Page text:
March 29 2015 Latest news:
Thursday, July 31, 2014
The remarkably rich heritage of Norfolk has seen more than 15,000 archaeological finds reported to council experts in just 12 months - a rate of about 40 a day.
Following headline-grabbing discoveries such as the footprints at Happisburgh, the earliest recorded evidence of humans in Northern Europe, and the timber burial circles at Holme - archaeologists say the sheer scale of finds reflect how Norfolk is one of the best endowed heritage locations in the world.
And that, they say brings an economic boost to the county, while evidence even shows those who take an interest in heritage are happier than those who do not.
A new report also reveals that, on average, every house in Norfolk is within 200 metres of an archaeological site, find or historic building, with the county’s ground continuing to provide fascinating glimpses into the lives of our ancestors.
The historic haul is revealed in the annual report of Norfolk County Council’s Historic Environment service, which details the work of the team which records, researches and helps to protect Norfolk’s remarkable heritage.
The report shows how nearly 15,000 “finds” – mainly by metal detectorists – were sent to the county council for recording and researching during the last year alone.
Among these are a medieval knight’s gauntlet, which was dropped having never seen battle, which was found in Wymondham and a Roman cosmetic set, complete with tweezers found in the Fincham area of west Norfolk.
Other historic features which came to life during the year include the network of First World War pillboxes along the River Ant “stop line”- the first line of defence to protect Norfolk in the event of an invasion.
These and many other military sites were recorded on the ground and revealed through studies of Norfolk’s aerial photography collections.
And a previously unrecorded Second World War pillbox at Carbrooke, near Watton, was entered into the county’s records for the first time.
The pillbox had somehow never been recorded before and was only brought to the team’s attention when the parish asked the county council for advice about how to resolve the problem of children climbing on it and not being able to get down again.
The heritage team, based at Gressenhall, has also received formal and unconditional approval by the independent organisation that oversees national standards in heritage services.
The report, by inspectors from the Institute for Archaeologists, praised the team’s work, in particular highlighting its effectiveness at raising the profile of archaeology within the county cCouncil and amongst local communities.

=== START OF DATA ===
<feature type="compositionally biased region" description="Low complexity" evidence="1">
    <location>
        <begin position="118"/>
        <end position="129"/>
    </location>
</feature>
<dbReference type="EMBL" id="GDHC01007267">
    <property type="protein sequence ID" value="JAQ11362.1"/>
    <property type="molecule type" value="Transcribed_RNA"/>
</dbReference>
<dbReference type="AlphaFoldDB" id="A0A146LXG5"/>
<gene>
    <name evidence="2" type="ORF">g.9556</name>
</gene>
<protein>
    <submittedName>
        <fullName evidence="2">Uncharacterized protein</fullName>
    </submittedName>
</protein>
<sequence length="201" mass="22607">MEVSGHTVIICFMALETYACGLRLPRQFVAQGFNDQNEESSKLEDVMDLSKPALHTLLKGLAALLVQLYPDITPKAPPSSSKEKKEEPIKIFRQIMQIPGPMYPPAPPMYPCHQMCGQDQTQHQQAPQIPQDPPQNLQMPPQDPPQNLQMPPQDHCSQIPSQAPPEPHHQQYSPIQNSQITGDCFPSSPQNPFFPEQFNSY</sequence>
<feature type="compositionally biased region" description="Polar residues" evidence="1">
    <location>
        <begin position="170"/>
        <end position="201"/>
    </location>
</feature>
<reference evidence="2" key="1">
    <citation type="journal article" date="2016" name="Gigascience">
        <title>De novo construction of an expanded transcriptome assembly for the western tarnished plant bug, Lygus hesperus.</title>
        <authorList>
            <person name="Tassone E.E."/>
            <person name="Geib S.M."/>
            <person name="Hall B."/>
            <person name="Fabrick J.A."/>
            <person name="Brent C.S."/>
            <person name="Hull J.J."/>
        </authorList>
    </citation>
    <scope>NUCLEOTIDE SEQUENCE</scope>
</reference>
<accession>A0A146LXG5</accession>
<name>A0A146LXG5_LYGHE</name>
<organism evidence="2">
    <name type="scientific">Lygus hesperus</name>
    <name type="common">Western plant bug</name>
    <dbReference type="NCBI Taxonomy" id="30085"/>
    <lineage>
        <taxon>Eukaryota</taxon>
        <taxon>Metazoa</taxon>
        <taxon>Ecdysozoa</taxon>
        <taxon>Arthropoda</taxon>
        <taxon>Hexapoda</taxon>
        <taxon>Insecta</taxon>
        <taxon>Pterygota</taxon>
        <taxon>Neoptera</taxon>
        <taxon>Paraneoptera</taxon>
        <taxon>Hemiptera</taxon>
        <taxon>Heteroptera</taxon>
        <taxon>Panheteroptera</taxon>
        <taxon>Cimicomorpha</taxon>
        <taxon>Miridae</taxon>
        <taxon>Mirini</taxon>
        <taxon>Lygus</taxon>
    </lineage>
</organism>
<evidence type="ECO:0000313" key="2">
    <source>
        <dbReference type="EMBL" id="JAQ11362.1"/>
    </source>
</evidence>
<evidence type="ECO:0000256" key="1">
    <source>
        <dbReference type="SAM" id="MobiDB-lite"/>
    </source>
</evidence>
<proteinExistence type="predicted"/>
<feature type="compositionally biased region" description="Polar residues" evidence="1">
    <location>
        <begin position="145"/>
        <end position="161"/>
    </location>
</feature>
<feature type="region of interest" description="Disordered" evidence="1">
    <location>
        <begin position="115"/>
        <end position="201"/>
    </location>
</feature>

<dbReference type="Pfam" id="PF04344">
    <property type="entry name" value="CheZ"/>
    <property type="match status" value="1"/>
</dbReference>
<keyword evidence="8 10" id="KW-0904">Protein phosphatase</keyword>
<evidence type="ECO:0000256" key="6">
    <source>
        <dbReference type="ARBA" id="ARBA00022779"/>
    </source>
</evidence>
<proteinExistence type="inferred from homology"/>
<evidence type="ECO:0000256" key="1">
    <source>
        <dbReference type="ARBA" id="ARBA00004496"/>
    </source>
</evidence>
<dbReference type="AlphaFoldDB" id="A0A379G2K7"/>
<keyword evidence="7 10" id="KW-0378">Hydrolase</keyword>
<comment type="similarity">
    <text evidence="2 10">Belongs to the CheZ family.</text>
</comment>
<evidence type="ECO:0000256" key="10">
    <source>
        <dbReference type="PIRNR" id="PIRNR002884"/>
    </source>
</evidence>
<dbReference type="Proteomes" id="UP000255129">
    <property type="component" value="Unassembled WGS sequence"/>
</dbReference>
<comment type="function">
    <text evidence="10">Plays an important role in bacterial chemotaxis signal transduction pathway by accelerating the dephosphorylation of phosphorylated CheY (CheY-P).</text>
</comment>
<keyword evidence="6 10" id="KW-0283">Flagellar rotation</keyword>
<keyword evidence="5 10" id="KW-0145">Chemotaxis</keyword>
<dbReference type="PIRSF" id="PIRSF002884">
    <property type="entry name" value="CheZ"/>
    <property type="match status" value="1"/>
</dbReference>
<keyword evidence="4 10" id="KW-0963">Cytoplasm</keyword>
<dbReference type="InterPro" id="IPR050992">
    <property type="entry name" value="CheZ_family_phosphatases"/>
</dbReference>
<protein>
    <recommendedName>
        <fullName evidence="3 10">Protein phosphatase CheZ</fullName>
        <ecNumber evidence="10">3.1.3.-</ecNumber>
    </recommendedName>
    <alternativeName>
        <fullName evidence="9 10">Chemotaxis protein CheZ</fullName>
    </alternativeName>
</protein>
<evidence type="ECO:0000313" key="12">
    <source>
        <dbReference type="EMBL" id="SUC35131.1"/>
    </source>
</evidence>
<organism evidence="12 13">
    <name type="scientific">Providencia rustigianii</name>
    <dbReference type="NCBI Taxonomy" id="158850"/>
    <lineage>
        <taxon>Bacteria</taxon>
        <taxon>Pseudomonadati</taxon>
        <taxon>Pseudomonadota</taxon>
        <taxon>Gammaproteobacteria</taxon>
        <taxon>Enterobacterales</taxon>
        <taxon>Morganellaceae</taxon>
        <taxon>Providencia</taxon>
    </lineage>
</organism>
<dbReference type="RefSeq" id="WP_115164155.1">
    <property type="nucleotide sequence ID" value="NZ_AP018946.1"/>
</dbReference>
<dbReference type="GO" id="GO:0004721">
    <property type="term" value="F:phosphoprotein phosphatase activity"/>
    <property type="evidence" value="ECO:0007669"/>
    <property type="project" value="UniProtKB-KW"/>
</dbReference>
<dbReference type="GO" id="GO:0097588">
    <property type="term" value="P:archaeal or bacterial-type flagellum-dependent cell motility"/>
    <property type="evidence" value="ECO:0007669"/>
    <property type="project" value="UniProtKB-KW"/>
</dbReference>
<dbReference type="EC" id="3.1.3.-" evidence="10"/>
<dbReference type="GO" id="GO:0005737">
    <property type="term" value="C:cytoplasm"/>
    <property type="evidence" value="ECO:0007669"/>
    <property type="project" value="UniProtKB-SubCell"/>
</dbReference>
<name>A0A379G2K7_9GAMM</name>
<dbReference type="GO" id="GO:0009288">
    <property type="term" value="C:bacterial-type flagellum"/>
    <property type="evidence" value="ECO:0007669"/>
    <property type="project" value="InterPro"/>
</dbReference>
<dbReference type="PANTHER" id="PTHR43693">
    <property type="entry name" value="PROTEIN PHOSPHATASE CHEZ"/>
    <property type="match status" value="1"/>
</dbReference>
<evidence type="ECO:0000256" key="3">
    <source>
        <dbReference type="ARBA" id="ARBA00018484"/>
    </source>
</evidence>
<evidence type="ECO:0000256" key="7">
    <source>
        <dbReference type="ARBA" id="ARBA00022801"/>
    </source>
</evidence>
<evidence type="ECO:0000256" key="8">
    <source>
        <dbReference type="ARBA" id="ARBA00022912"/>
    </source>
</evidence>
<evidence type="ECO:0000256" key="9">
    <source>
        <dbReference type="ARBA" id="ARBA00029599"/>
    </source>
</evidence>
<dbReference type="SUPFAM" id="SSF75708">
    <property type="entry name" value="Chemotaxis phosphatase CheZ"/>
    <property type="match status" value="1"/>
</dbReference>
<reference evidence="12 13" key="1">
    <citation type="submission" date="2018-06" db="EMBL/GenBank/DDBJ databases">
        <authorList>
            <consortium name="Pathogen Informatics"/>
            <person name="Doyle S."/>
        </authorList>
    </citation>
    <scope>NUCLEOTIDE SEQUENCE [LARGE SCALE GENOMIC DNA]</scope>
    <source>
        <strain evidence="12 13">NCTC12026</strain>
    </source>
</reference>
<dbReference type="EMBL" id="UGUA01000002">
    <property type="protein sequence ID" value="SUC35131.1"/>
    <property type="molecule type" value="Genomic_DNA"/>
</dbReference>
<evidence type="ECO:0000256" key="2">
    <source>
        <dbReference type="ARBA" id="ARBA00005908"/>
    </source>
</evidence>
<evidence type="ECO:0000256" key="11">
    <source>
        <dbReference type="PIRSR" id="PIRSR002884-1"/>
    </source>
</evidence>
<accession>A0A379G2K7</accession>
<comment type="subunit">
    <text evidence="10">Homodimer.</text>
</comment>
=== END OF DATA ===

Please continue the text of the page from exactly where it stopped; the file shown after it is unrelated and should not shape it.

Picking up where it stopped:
Brian Watkins, Norfolk County Council’s heritage champion, said: “I never cease to be amazed at the wealth of archaeology and heritage that we have in Norfolk, and this latest report covers the very wide range of activities and discoveries by the county council’s heritage team over the last year.
“We are fortunate to live and work in a county with such rich heritage, which local communities and visitors can get involved in, learn from and enjoy.”
He also welcomed the institute’s findings and said: “It is good when county council services are critically reviewed by an independent external organisation and we get as clean a bill of health as has happened here.
”Having worked been working with the team for more than a year, and helping councillors across Norfolk with information about the services we provide and the heritage projects we’re involved in, it comes as no surprise to get this formal approval from this important institution.”
County archaeologist David Gurney, who leads the team of 20 archaeologists based at Gressenhall and compiled the report, said: “Heritage is important to Norfolk in so many ways, including local character, sense of place, heritage tourism, the local economy, and people’s health and well-being.
“Recent surveys show that people who get involved in heritage are happier than those who don’t, and if what we do makes peoples’ lives better then that is even more of an achievement.”
“It’s only when we produce a report like this that we realise precisely how much is going on to record and protect our heritage and how interesting and exciting that can be.”
The finds can all be viewed on the national online catalogue www.finds.org.uk, but the county council team has also added a new Find of the Month feature to its own Norfolk Heritage Explorer website.
The rarest or most interesting finds can be seen in the Find of the Month section at the www.heritage.norfolk.gov.uk site.